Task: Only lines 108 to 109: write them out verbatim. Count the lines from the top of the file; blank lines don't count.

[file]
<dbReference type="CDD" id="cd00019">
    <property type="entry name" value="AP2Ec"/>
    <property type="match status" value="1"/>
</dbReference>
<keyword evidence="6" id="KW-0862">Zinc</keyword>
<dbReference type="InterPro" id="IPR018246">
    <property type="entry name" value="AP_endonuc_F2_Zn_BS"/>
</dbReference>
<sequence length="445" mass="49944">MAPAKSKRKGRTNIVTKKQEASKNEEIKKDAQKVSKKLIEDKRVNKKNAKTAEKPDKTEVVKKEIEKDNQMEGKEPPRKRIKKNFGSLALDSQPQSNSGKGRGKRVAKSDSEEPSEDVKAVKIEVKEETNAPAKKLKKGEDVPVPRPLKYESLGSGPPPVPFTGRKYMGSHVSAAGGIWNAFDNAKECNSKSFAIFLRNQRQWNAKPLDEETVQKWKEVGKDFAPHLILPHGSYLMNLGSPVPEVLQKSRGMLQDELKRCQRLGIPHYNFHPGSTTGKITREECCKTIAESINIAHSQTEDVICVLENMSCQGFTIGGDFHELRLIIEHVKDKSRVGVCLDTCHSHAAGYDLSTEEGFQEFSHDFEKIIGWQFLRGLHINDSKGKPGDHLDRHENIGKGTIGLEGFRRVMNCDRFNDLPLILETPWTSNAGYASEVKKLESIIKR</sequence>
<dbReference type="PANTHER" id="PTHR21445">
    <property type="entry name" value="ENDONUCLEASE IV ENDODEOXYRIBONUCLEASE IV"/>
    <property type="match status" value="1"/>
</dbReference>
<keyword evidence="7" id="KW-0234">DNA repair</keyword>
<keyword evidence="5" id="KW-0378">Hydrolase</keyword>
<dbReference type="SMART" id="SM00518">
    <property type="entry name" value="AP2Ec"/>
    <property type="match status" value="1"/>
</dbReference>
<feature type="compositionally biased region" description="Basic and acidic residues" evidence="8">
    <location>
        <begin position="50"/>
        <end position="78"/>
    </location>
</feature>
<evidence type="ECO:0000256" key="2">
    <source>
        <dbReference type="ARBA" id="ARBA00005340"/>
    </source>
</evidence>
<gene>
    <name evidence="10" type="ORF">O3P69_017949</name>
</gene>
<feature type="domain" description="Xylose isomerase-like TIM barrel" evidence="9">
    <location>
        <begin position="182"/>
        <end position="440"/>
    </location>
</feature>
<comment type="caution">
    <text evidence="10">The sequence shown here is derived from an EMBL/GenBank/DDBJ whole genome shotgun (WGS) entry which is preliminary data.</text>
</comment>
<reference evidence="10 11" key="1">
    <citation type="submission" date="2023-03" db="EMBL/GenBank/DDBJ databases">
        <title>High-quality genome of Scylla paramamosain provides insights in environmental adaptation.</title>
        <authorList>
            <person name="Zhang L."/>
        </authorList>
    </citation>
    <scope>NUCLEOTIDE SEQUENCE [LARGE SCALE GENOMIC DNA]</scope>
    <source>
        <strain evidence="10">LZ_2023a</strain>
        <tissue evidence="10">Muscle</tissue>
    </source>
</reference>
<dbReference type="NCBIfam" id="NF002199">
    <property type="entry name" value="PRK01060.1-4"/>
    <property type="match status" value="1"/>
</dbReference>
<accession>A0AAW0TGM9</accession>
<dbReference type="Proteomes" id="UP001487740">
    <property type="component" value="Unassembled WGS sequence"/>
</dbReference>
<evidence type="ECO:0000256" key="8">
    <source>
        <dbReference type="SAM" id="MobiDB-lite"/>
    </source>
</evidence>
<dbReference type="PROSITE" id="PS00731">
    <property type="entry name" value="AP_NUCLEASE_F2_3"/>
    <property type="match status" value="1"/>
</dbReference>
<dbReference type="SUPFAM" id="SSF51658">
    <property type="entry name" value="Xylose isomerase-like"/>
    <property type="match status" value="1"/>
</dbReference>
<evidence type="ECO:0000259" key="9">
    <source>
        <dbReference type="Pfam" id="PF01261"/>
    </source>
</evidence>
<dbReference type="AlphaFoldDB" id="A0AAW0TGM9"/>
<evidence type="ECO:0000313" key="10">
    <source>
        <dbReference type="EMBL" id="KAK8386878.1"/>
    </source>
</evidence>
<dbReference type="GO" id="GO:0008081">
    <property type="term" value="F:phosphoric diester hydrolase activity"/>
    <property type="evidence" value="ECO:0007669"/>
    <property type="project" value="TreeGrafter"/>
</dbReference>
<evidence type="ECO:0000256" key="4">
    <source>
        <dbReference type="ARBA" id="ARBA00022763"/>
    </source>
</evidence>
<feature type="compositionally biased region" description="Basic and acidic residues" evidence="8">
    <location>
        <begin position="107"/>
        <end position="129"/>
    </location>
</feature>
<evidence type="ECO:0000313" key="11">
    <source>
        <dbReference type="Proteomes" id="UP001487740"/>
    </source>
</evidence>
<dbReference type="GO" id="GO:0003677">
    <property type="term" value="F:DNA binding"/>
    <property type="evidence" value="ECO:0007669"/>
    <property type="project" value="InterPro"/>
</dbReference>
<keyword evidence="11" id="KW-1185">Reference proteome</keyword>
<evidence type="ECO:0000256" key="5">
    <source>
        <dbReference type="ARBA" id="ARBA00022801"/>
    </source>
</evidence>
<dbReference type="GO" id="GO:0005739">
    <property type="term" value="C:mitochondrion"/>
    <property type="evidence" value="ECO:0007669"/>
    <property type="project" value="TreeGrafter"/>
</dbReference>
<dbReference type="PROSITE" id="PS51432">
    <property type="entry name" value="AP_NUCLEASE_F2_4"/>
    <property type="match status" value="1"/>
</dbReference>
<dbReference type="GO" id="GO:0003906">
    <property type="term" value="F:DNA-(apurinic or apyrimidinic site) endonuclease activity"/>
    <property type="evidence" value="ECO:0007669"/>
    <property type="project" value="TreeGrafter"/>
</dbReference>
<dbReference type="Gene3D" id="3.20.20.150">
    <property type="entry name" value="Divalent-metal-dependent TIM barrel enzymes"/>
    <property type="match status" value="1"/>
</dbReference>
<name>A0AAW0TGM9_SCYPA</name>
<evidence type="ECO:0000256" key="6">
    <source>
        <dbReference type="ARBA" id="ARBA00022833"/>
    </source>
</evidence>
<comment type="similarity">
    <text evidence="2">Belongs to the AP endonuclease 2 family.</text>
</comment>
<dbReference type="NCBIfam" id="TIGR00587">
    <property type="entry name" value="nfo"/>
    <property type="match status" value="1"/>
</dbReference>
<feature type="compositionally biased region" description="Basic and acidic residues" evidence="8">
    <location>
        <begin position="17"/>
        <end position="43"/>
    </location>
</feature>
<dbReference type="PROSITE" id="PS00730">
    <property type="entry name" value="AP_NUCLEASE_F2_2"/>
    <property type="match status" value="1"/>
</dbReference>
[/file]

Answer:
</evidence>
<dbReference type="GO" id="GO:0003677">